When the two-time Oscar winner spoke with Gerwig about the film early on, he was met with a memorably bold and specific brief. “She said, ‘I’d like the score to be a mix of Mozart and David Bowie,’” Desplat recalls. “We’re in the past, but without being heavy and dated, and bring to this past an energy of today.”
The eighth film adaptation of an 1868 novel by Louisa May Alcott, Little Women centers on the March sisters, four creative and vibrant women coming of age in America, in the aftermath of the Civil War.
To Desplat, there was something beautiful about a story, in which each teenager on screen fiercely pursues their dream of being an artist, whether it’s as a writer, a composer or a pianist. “These teenagers, they don’t dream of being anything else than an artist. [That] means being in the world of dreams, and also being in the world of childhood, because you continue dreaming of what was the fantasy of your childhood,” the composer says. “So, there’s not one moment, I think, where the music is not charged with these emotions.”
Below, Desplat offers further insights into the crafting of his Little Women score. Additionally, the composer shares where he’s at with two highly anticipated upcoming projects: Wes Anderson’s The French Dispatch and Guillermo del Toro’s stop-motion take on Pinocchio.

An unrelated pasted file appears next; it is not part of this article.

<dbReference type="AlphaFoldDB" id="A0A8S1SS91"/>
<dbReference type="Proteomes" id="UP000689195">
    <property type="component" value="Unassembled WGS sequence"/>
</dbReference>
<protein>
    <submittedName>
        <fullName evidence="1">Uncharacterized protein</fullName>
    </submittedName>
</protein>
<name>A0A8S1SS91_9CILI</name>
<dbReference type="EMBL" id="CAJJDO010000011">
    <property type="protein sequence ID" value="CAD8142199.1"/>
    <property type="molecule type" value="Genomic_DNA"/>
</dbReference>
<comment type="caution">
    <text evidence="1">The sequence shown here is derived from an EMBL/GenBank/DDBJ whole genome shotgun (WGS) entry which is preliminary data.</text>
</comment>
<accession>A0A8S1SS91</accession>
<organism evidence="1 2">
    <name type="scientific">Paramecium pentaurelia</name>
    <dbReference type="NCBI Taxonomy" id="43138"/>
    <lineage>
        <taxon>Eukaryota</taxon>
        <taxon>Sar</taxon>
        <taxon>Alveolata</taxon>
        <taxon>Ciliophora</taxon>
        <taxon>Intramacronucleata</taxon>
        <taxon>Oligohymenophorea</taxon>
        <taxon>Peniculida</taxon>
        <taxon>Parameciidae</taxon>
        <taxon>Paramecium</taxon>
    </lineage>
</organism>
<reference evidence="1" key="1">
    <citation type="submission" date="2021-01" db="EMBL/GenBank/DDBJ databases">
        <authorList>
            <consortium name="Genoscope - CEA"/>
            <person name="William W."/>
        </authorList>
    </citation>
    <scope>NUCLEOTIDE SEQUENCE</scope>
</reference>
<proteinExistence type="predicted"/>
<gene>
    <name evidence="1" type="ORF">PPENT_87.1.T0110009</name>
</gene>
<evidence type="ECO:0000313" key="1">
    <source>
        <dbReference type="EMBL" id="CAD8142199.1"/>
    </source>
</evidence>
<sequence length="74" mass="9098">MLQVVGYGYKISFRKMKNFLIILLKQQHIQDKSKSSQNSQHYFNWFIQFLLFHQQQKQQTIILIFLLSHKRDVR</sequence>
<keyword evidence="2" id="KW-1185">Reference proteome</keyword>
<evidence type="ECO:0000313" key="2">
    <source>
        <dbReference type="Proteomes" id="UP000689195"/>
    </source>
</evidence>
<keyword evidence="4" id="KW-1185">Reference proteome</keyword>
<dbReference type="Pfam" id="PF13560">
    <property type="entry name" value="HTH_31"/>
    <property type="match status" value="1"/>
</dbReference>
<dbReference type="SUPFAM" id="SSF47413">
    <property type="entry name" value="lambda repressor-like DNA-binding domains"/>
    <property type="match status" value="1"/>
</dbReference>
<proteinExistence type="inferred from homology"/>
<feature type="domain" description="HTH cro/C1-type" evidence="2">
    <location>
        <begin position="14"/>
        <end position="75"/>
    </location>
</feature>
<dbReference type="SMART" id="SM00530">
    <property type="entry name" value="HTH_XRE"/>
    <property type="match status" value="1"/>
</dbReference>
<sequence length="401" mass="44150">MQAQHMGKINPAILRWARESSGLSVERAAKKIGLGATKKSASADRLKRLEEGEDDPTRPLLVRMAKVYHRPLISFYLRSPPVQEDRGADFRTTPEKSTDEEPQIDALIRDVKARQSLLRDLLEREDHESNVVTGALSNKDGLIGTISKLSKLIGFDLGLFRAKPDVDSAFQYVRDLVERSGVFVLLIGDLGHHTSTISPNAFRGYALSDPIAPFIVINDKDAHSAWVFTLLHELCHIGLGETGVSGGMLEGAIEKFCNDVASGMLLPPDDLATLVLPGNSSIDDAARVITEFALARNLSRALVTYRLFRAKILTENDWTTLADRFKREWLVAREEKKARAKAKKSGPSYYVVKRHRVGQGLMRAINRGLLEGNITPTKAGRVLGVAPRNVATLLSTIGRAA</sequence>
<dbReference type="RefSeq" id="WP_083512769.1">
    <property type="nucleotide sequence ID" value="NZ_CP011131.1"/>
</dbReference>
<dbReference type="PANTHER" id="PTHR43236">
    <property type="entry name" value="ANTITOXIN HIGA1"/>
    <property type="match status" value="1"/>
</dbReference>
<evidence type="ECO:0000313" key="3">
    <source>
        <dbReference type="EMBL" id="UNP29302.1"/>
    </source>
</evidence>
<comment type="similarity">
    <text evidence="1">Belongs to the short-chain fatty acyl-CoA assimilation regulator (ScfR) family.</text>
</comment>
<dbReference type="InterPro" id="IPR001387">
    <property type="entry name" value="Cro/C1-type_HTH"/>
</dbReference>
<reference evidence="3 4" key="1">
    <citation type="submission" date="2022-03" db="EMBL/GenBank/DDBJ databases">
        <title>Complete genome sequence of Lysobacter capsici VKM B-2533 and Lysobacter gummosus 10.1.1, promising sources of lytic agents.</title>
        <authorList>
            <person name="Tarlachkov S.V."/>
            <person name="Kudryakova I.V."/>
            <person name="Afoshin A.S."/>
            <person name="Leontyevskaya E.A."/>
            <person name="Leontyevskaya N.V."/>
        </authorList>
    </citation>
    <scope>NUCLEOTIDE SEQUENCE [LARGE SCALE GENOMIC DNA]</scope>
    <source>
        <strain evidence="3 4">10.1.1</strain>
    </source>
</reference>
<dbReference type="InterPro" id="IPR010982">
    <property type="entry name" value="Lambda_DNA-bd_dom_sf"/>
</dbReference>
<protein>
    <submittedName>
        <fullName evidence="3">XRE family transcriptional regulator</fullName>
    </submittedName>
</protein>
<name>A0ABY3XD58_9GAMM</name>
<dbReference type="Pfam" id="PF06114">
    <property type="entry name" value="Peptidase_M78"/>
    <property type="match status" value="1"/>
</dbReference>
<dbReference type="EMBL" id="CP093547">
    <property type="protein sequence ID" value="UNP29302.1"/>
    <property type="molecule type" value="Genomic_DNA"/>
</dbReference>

DEADLINE: What were your first impressions when you read Greta Gerwig’s script for Little Women?
ALEXANDRE DESPLAT: The script was brilliantly written. The way Greta changed the [book’s] linear, chronological order to a non-linear storyline made it very exciting and challenging. She could have played it safe and taken the book from A to Z, and she said, “No, no, no. I want us to be feeling the past, the present, the future, everything in a dance, like a ballet, and feel that all these characters are growing up, but that youth is their energy.”
And I felt it right away, when I saw the film for the first time—this vital energy, so strong, so beautiful, so genuine. The actors were so nice, so true. The costumes, the photography, the hair, everything makes it, at the same time, period and contemporary, and that’s Greta. Greta put together all these ideas to create the first version of Little Women that didn’t seem standard, like reading a book.
Its modernity, that’s the great thing. It’s far from a classical period film that tries to be exactly as it was in 1867. “Oh no, they wouldn’t wear this and that.” No, it goes beyond. What is interesting in this story is that it could be today, you know? The questions that are being asked could be the ones of a young adult, or teenagers today.
And the emotions these young actors managed to convey are also very beautiful. Whatever age they played, they were so moving and so interconnecting, and again, that’s Greta. Only the director can have the actors interconnect, and it goes through the body language, the way the camera moves around them, the way they dance together.
That’s very musical, and it’s funny because I did not realize until late that it was a ballet, and that there would be music all through the film. It’s not a score following the emotions and the actions. No, it’s the other way around. It’s like the music had been written before the film was shot. It was just overwhelmingly beautiful for me.
DEADLINE: Did Gerwig offer any other notes, before you went about crafting your score?